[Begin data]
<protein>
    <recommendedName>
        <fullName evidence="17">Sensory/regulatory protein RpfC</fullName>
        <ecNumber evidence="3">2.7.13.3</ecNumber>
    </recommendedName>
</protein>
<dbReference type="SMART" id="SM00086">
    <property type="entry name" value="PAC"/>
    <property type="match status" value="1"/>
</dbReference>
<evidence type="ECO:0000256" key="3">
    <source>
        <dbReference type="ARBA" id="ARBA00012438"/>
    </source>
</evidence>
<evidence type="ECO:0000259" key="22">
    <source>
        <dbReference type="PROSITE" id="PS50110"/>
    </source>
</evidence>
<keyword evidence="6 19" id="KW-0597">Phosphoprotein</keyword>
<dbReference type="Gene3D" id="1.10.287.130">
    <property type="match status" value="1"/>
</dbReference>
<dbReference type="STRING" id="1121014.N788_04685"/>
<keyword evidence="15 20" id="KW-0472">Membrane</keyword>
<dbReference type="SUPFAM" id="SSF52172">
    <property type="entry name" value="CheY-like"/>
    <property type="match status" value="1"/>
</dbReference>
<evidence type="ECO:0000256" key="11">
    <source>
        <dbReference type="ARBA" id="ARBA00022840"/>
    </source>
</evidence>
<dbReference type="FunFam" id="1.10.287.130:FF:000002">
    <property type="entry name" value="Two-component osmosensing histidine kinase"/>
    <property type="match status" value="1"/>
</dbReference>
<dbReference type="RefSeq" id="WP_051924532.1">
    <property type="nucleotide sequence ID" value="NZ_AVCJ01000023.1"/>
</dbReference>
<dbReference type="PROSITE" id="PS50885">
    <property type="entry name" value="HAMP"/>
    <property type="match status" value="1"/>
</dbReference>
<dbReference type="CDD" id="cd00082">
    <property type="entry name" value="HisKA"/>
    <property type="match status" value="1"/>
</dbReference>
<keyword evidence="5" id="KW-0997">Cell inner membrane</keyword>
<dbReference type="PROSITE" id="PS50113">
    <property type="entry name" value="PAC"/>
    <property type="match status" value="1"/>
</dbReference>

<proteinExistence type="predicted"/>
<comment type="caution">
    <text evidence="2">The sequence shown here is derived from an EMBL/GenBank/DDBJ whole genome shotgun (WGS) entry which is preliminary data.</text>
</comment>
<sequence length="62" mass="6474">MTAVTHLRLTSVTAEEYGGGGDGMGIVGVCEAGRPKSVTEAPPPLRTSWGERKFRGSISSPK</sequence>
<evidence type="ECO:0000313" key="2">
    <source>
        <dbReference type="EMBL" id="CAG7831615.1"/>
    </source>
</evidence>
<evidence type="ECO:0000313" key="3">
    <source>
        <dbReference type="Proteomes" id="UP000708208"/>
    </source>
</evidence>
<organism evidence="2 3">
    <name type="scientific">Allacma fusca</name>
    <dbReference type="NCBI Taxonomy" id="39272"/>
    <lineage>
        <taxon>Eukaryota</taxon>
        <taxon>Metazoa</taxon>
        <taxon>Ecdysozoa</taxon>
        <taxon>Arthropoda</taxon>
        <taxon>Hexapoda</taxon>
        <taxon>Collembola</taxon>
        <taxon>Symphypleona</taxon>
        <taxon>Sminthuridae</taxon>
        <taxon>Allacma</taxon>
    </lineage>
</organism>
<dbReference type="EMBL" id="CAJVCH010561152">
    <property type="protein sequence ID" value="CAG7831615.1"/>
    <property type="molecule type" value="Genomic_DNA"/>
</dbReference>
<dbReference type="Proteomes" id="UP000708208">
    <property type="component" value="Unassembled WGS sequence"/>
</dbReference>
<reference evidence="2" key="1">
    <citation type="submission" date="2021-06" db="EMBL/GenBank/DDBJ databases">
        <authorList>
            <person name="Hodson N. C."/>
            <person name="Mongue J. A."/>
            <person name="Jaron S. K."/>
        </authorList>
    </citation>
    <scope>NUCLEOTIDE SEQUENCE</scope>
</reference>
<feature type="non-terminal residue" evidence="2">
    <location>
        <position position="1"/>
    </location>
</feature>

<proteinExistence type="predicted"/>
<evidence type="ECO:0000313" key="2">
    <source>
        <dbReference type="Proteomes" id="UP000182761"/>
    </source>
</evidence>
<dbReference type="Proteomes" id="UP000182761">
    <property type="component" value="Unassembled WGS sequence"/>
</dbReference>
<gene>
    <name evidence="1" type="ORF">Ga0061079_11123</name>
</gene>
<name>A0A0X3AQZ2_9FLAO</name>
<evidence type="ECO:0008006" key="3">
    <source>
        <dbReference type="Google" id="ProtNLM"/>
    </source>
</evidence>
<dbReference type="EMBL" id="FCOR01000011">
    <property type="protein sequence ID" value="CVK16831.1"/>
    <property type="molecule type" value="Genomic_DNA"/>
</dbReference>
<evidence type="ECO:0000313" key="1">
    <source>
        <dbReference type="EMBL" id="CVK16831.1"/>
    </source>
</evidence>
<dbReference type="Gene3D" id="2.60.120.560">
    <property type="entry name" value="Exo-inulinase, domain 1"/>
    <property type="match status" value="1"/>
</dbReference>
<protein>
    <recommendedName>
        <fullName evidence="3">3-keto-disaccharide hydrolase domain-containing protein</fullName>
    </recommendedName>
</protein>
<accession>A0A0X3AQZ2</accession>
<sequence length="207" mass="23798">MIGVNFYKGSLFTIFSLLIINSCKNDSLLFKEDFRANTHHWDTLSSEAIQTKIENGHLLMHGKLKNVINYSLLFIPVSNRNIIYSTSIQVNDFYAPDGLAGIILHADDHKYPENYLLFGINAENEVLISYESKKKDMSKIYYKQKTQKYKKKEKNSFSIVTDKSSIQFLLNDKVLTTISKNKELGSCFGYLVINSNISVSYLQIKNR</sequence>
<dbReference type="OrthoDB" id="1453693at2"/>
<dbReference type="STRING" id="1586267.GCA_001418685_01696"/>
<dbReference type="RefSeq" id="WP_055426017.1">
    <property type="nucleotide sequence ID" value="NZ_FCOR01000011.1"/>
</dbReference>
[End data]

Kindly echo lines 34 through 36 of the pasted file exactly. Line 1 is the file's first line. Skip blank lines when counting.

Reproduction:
    </source>
</evidence>
<dbReference type="FunFam" id="1.10.287.130:FF:000002">